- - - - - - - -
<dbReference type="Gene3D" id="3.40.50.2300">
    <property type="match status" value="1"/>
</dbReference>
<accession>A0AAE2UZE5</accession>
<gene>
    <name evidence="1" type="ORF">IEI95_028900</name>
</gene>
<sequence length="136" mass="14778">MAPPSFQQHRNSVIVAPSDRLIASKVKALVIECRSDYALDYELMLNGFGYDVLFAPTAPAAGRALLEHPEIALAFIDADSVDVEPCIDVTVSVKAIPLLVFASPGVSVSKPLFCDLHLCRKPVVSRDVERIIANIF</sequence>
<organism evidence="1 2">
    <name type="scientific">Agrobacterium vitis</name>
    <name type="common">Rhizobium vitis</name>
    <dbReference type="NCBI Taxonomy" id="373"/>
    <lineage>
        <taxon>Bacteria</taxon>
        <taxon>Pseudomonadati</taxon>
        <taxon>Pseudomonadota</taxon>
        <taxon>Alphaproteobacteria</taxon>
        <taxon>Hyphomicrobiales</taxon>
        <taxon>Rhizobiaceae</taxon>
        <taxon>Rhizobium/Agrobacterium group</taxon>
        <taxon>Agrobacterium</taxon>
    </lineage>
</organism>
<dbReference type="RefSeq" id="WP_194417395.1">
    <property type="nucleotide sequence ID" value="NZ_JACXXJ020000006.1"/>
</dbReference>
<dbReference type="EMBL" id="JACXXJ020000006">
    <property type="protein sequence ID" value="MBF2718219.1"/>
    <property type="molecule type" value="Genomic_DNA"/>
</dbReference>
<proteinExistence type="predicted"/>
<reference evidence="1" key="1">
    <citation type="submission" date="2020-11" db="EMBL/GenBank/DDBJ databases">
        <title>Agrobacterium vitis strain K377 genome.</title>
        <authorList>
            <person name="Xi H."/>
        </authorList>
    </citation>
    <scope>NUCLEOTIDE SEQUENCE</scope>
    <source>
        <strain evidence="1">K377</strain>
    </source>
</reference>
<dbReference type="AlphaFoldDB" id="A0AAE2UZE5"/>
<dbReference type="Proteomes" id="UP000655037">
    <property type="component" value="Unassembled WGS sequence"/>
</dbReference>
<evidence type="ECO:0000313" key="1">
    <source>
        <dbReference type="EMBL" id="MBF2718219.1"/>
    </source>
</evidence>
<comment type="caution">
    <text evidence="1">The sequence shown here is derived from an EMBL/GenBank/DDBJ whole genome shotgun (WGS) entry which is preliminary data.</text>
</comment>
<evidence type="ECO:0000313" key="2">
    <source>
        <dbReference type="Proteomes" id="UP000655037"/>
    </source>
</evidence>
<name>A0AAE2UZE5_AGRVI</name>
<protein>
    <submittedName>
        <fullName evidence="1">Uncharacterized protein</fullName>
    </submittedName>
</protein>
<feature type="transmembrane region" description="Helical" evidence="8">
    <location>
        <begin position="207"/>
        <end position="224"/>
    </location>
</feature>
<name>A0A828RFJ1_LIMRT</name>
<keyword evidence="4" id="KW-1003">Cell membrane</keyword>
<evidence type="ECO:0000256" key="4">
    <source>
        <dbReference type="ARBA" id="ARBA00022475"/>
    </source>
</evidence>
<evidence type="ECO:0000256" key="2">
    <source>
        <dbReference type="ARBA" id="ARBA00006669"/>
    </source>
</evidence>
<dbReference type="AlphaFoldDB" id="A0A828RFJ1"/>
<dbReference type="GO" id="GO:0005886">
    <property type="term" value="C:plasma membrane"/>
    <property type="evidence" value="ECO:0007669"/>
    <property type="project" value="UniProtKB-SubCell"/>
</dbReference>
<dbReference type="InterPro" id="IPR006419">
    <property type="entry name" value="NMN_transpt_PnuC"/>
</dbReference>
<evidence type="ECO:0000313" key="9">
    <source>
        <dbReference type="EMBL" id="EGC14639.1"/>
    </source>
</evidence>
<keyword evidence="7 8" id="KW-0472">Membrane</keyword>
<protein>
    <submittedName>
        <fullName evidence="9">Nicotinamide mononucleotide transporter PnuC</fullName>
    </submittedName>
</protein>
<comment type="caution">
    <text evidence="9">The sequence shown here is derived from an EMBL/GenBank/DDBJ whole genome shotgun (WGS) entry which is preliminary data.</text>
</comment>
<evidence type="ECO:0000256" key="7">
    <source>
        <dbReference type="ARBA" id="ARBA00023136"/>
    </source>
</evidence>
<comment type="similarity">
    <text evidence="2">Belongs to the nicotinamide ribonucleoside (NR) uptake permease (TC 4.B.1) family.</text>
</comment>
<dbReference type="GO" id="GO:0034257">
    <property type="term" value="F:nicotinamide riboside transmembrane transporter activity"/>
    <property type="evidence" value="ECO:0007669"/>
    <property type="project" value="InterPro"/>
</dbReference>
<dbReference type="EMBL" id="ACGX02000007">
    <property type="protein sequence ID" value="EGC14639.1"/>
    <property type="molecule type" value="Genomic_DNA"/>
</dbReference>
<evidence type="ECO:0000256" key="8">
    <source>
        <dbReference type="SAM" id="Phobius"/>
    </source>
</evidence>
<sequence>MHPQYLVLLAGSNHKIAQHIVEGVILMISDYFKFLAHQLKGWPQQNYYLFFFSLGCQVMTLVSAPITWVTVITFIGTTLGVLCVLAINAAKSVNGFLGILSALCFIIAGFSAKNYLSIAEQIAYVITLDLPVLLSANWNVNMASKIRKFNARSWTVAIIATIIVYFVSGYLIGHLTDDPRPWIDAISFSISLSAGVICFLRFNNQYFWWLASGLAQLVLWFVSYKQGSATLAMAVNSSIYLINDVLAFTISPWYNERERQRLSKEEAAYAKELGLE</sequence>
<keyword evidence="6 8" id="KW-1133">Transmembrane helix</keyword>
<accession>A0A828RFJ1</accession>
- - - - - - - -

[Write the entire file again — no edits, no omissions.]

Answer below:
<dbReference type="Gene3D" id="3.40.50.2300">
    <property type="match status" value="1"/>
</dbReference>
<accession>A0AAE2UZE5</accession>
<gene>
    <name evidence="1" type="ORF">IEI95_028900</name>
</gene>
<sequence length="136" mass="14778">MAPPSFQQHRNSVIVAPSDRLIASKVKALVIECRSDYALDYELMLNGFGYDVLFAPTAPAAGRALLEHPEIALAFIDADSVDVEPCIDVTVSVKAIPLLVFASPGVSVSKPLFCDLHLCRKPVVSRDVERIIANIF</sequence>
<organism evidence="1 2">
    <name type="scientific">Agrobacterium vitis</name>
    <name type="common">Rhizobium vitis</name>
    <dbReference type="NCBI Taxonomy" id="373"/>
    <lineage>
        <taxon>Bacteria</taxon>
        <taxon>Pseudomonadati</taxon>
        <taxon>Pseudomonadota</taxon>
        <taxon>Alphaproteobacteria</taxon>
        <taxon>Hyphomicrobiales</taxon>
        <taxon>Rhizobiaceae</taxon>
        <taxon>Rhizobium/Agrobacterium group</taxon>
        <taxon>Agrobacterium</taxon>
    </lineage>
</organism>
<dbReference type="RefSeq" id="WP_194417395.1">
    <property type="nucleotide sequence ID" value="NZ_JACXXJ020000006.1"/>
</dbReference>
<dbReference type="EMBL" id="JACXXJ020000006">
    <property type="protein sequence ID" value="MBF2718219.1"/>
    <property type="molecule type" value="Genomic_DNA"/>
</dbReference>
<proteinExistence type="predicted"/>
<reference evidence="1" key="1">
    <citation type="submission" date="2020-11" db="EMBL/GenBank/DDBJ databases">
        <title>Agrobacterium vitis strain K377 genome.</title>
        <authorList>
            <person name="Xi H."/>
        </authorList>
    </citation>
    <scope>NUCLEOTIDE SEQUENCE</scope>
    <source>
        <strain evidence="1">K377</strain>
    </source>
</reference>
<dbReference type="AlphaFoldDB" id="A0AAE2UZE5"/>
<dbReference type="Proteomes" id="UP000655037">
    <property type="component" value="Unassembled WGS sequence"/>
</dbReference>
<evidence type="ECO:0000313" key="1">
    <source>
        <dbReference type="EMBL" id="MBF2718219.1"/>
    </source>
</evidence>
<comment type="caution">
    <text evidence="1">The sequence shown here is derived from an EMBL/GenBank/DDBJ whole genome shotgun (WGS) entry which is preliminary data.</text>
</comment>
<evidence type="ECO:0000313" key="2">
    <source>
        <dbReference type="Proteomes" id="UP000655037"/>
    </source>
</evidence>
<name>A0AAE2UZE5_AGRVI</name>
<protein>
    <submittedName>
        <fullName evidence="1">Uncharacterized protein</fullName>
    </submittedName>
</protein>
<feature type="transmembrane region" description="Helical" evidence="8">
    <location>
        <begin position="207"/>
        <end position="224"/>
    </location>
</feature>
<name>A0A828RFJ1_LIMRT</name>
<keyword evidence="4" id="KW-1003">Cell membrane</keyword>
<evidence type="ECO:0000256" key="4">
    <source>
        <dbReference type="ARBA" id="ARBA00022475"/>
    </source>
</evidence>
<evidence type="ECO:0000256" key="2">
    <source>
        <dbReference type="ARBA" id="ARBA00006669"/>
    </source>
</evidence>
<dbReference type="AlphaFoldDB" id="A0A828RFJ1"/>
<dbReference type="GO" id="GO:0005886">
    <property type="term" value="C:plasma membrane"/>
    <property type="evidence" value="ECO:0007669"/>
    <property type="project" value="UniProtKB-SubCell"/>
</dbReference>
<dbReference type="InterPro" id="IPR006419">
    <property type="entry name" value="NMN_transpt_PnuC"/>
</dbReference>
<evidence type="ECO:0000313" key="9">
    <source>
        <dbReference type="EMBL" id="EGC14639.1"/>
    </source>
</evidence>
<keyword evidence="7 8" id="KW-0472">Membrane</keyword>
<protein>
    <submittedName>
        <fullName evidence="9">Nicotinamide mononucleotide transporter PnuC</fullName>
    </submittedName>
</protein>
<comment type="caution">
    <text evidence="9">The sequence shown here is derived from an EMBL/GenBank/DDBJ whole genome shotgun (WGS) entry which is preliminary data.</text>
</comment>
<evidence type="ECO:0000256" key="7">
    <source>
        <dbReference type="ARBA" id="ARBA00023136"/>
    </source>
</evidence>
<comment type="similarity">
    <text evidence="2">Belongs to the nicotinamide ribonucleoside (NR) uptake permease (TC 4.B.1) family.</text>
</comment>
<dbReference type="GO" id="GO:0034257">
    <property type="term" value="F:nicotinamide riboside transmembrane transporter activity"/>
    <property type="evidence" value="ECO:0007669"/>
    <property type="project" value="InterPro"/>
</dbReference>
<dbReference type="EMBL" id="ACGX02000007">
    <property type="protein sequence ID" value="EGC14639.1"/>
    <property type="molecule type" value="Genomic_DNA"/>
</dbReference>
<evidence type="ECO:0000256" key="8">
    <source>
        <dbReference type="SAM" id="Phobius"/>
    </source>
</evidence>
<sequence>MHPQYLVLLAGSNHKIAQHIVEGVILMISDYFKFLAHQLKGWPQQNYYLFFFSLGCQVMTLVSAPITWVTVITFIGTTLGVLCVLAINAAKSVNGFLGILSALCFIIAGFSAKNYLSIAEQIAYVITLDLPVLLSANWNVNMASKIRKFNARSWTVAIIATIIVYFVSGYLIGHLTDDPRPWIDAISFSISLSAGVICFLRFNNQYFWWLASGLAQLVLWFVSYKQGSATLAMAVNSSIYLINDVLAFTISPWYNERERQRLSKEEAAYAKELGLE</sequence>
<keyword evidence="6 8" id="KW-1133">Transmembrane helix</keyword>
<accession>A0A828RFJ1</accession>